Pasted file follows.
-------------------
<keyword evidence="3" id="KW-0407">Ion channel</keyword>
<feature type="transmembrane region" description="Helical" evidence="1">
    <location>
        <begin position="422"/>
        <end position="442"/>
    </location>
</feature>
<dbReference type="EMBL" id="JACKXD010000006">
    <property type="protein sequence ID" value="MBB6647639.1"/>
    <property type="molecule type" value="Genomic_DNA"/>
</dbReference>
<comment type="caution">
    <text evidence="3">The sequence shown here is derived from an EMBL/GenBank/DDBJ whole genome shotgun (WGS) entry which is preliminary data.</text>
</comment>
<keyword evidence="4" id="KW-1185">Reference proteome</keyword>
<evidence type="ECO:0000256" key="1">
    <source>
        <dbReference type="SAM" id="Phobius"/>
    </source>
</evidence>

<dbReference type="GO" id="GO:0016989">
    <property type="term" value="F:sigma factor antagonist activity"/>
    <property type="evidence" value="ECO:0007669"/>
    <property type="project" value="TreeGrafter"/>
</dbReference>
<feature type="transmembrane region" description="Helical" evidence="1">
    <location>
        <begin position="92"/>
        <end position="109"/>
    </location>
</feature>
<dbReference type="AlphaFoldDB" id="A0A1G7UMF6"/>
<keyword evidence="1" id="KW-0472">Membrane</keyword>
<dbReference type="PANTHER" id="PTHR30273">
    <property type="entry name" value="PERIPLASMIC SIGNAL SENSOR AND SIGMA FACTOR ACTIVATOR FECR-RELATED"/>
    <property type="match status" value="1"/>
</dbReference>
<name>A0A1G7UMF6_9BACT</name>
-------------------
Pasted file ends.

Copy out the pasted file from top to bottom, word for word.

<keyword evidence="3" id="KW-0407">Ion channel</keyword>
<feature type="transmembrane region" description="Helical" evidence="1">
    <location>
        <begin position="422"/>
        <end position="442"/>
    </location>
</feature>
<dbReference type="EMBL" id="JACKXD010000006">
    <property type="protein sequence ID" value="MBB6647639.1"/>
    <property type="molecule type" value="Genomic_DNA"/>
</dbReference>
<comment type="caution">
    <text evidence="3">The sequence shown here is derived from an EMBL/GenBank/DDBJ whole genome shotgun (WGS) entry which is preliminary data.</text>
</comment>
<keyword evidence="4" id="KW-1185">Reference proteome</keyword>
<evidence type="ECO:0000256" key="1">
    <source>
        <dbReference type="SAM" id="Phobius"/>
    </source>
</evidence>

<dbReference type="GO" id="GO:0016989">
    <property type="term" value="F:sigma factor antagonist activity"/>
    <property type="evidence" value="ECO:0007669"/>
    <property type="project" value="TreeGrafter"/>
</dbReference>
<feature type="transmembrane region" description="Helical" evidence="1">
    <location>
        <begin position="92"/>
        <end position="109"/>
    </location>
</feature>
<dbReference type="AlphaFoldDB" id="A0A1G7UMF6"/>
<keyword evidence="1" id="KW-0472">Membrane</keyword>
<dbReference type="PANTHER" id="PTHR30273">
    <property type="entry name" value="PERIPLASMIC SIGNAL SENSOR AND SIGMA FACTOR ACTIVATOR FECR-RELATED"/>
    <property type="match status" value="1"/>
</dbReference>
<name>A0A1G7UMF6_9BACT</name>